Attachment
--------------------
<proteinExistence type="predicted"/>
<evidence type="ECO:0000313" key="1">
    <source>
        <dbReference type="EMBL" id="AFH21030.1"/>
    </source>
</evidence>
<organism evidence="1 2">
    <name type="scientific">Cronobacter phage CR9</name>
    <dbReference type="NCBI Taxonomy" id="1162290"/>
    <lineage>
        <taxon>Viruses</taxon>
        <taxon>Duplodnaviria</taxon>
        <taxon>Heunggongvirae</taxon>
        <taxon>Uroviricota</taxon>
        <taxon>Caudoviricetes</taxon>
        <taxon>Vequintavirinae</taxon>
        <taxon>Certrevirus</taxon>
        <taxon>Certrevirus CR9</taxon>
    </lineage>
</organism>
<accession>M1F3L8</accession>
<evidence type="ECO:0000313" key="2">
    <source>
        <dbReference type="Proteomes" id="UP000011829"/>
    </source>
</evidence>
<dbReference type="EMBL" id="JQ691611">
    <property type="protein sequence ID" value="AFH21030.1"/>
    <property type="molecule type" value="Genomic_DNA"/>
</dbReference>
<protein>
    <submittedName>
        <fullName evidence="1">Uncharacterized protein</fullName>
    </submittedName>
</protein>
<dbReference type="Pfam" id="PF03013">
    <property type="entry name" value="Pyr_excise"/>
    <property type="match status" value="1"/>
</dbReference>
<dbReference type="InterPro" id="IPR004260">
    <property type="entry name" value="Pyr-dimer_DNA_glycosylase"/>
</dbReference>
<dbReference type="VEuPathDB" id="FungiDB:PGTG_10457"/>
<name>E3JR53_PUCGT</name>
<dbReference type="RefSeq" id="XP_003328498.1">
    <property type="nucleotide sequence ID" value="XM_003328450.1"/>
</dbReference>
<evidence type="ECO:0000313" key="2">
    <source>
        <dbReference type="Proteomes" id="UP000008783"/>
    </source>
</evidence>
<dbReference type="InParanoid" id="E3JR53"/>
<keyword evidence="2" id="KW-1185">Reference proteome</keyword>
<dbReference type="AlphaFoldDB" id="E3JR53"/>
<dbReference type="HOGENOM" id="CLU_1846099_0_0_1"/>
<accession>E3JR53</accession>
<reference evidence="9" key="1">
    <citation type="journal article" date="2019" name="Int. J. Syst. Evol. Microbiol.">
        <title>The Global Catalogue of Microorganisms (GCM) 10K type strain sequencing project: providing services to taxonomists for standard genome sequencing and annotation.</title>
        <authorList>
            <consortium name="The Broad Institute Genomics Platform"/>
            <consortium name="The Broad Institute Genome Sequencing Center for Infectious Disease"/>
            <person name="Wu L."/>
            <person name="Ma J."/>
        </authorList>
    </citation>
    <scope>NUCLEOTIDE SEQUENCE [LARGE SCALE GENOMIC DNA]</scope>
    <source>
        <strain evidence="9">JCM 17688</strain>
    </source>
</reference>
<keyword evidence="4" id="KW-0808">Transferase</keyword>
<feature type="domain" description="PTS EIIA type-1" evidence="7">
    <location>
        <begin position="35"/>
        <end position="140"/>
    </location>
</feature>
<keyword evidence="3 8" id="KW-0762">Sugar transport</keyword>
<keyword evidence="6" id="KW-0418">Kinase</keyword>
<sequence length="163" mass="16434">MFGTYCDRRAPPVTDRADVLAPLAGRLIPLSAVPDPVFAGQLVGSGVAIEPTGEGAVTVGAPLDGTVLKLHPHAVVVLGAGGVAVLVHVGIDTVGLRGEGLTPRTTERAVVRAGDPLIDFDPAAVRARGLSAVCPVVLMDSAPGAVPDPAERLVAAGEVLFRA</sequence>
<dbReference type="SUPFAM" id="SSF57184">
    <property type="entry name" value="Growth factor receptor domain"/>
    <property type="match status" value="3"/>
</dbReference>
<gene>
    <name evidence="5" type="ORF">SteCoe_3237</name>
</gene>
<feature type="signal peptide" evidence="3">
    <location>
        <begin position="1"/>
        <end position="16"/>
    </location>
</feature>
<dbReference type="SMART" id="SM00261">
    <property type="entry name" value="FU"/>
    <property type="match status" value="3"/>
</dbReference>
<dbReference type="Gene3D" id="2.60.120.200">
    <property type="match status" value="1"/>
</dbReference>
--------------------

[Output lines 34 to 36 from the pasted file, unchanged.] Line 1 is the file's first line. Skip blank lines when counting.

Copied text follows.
    </submittedName>
</protein>
<dbReference type="Pfam" id="PF03013">